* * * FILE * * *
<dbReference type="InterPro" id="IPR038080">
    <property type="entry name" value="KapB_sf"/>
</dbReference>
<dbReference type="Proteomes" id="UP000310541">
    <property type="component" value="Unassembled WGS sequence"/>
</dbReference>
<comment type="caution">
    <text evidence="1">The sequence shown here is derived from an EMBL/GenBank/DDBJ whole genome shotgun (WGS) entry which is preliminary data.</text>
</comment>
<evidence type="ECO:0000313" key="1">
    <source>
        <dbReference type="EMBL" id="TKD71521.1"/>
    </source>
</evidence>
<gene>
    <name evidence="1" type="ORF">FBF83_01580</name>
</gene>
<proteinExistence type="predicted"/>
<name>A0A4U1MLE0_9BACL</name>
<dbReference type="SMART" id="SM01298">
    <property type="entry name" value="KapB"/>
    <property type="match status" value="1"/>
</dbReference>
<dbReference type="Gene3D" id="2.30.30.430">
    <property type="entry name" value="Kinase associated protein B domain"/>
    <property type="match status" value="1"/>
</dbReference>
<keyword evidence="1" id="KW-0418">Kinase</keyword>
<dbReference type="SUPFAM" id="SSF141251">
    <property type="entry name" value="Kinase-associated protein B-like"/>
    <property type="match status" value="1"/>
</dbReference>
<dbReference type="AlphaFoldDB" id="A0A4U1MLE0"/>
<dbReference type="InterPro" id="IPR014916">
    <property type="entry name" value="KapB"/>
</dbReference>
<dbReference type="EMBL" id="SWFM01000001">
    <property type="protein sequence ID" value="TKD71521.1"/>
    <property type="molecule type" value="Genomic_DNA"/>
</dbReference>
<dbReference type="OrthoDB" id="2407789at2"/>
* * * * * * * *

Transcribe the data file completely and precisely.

<dbReference type="InterPro" id="IPR038080">
    <property type="entry name" value="KapB_sf"/>
</dbReference>
<dbReference type="Proteomes" id="UP000310541">
    <property type="component" value="Unassembled WGS sequence"/>
</dbReference>
<comment type="caution">
    <text evidence="1">The sequence shown here is derived from an EMBL/GenBank/DDBJ whole genome shotgun (WGS) entry which is preliminary data.</text>
</comment>
<evidence type="ECO:0000313" key="1">
    <source>
        <dbReference type="EMBL" id="TKD71521.1"/>
    </source>
</evidence>
<gene>
    <name evidence="1" type="ORF">FBF83_01580</name>
</gene>
<proteinExistence type="predicted"/>
<name>A0A4U1MLE0_9BACL</name>
<dbReference type="SMART" id="SM01298">
    <property type="entry name" value="KapB"/>
    <property type="match status" value="1"/>
</dbReference>
<dbReference type="Gene3D" id="2.30.30.430">
    <property type="entry name" value="Kinase associated protein B domain"/>
    <property type="match status" value="1"/>
</dbReference>
<keyword evidence="1" id="KW-0418">Kinase</keyword>
<dbReference type="SUPFAM" id="SSF141251">
    <property type="entry name" value="Kinase-associated protein B-like"/>
    <property type="match status" value="1"/>
</dbReference>
<dbReference type="AlphaFoldDB" id="A0A4U1MLE0"/>
<dbReference type="InterPro" id="IPR014916">
    <property type="entry name" value="KapB"/>
</dbReference>
<dbReference type="EMBL" id="SWFM01000001">
    <property type="protein sequence ID" value="TKD71521.1"/>
    <property type="molecule type" value="Genomic_DNA"/>
</dbReference>
<dbReference type="OrthoDB" id="2407789at2"/>